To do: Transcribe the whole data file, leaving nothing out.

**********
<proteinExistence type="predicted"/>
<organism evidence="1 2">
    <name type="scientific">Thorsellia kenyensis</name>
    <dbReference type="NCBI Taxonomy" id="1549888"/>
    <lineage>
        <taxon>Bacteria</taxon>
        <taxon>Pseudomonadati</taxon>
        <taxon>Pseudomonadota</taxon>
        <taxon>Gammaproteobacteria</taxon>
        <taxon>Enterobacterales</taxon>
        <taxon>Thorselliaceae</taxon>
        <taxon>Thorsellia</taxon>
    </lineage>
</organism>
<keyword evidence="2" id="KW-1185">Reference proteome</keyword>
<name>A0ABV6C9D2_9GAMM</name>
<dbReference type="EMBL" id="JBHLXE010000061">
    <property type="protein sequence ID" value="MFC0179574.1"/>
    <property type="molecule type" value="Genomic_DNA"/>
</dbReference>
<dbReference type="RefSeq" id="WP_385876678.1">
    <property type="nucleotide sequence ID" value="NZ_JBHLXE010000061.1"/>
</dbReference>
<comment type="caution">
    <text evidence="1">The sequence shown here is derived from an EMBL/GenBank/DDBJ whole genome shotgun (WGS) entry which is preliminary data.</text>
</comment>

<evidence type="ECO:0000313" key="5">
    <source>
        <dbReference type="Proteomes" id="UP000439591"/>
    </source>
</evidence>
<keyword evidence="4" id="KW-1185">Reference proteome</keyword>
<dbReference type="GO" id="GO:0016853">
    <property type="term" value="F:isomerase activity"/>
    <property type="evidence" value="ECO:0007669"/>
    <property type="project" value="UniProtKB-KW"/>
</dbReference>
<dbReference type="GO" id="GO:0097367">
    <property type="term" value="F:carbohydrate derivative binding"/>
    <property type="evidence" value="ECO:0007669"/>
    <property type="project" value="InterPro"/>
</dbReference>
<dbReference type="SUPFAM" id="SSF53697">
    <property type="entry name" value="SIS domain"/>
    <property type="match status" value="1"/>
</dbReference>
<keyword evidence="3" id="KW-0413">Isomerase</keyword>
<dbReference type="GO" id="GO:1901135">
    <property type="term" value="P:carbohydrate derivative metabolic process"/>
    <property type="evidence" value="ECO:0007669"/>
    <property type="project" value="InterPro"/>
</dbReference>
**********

<proteinExistence type="predicted"/>
<organism evidence="1 2">
    <name type="scientific">Thorsellia kenyensis</name>
    <dbReference type="NCBI Taxonomy" id="1549888"/>
    <lineage>
        <taxon>Bacteria</taxon>
        <taxon>Pseudomonadati</taxon>
        <taxon>Pseudomonadota</taxon>
        <taxon>Gammaproteobacteria</taxon>
        <taxon>Enterobacterales</taxon>
        <taxon>Thorselliaceae</taxon>
        <taxon>Thorsellia</taxon>
    </lineage>
</organism>
<keyword evidence="2" id="KW-1185">Reference proteome</keyword>
<name>A0ABV6C9D2_9GAMM</name>
<dbReference type="EMBL" id="JBHLXE010000061">
    <property type="protein sequence ID" value="MFC0179574.1"/>
    <property type="molecule type" value="Genomic_DNA"/>
</dbReference>
<dbReference type="RefSeq" id="WP_385876678.1">
    <property type="nucleotide sequence ID" value="NZ_JBHLXE010000061.1"/>
</dbReference>
<comment type="caution">
    <text evidence="1">The sequence shown here is derived from an EMBL/GenBank/DDBJ whole genome shotgun (WGS) entry which is preliminary data.</text>
</comment>

<evidence type="ECO:0000313" key="5">
    <source>
        <dbReference type="Proteomes" id="UP000439591"/>
    </source>
</evidence>
<keyword evidence="4" id="KW-1185">Reference proteome</keyword>
<dbReference type="GO" id="GO:0016853">
    <property type="term" value="F:isomerase activity"/>
    <property type="evidence" value="ECO:0007669"/>
    <property type="project" value="UniProtKB-KW"/>
</dbReference>
<dbReference type="GO" id="GO:0097367">
    <property type="term" value="F:carbohydrate derivative binding"/>
    <property type="evidence" value="ECO:0007669"/>
    <property type="project" value="InterPro"/>
</dbReference>
<dbReference type="SUPFAM" id="SSF53697">
    <property type="entry name" value="SIS domain"/>
    <property type="match status" value="1"/>
</dbReference>
<keyword evidence="3" id="KW-0413">Isomerase</keyword>
<dbReference type="GO" id="GO:1901135">
    <property type="term" value="P:carbohydrate derivative metabolic process"/>
    <property type="evidence" value="ECO:0007669"/>
    <property type="project" value="InterPro"/>
</dbReference>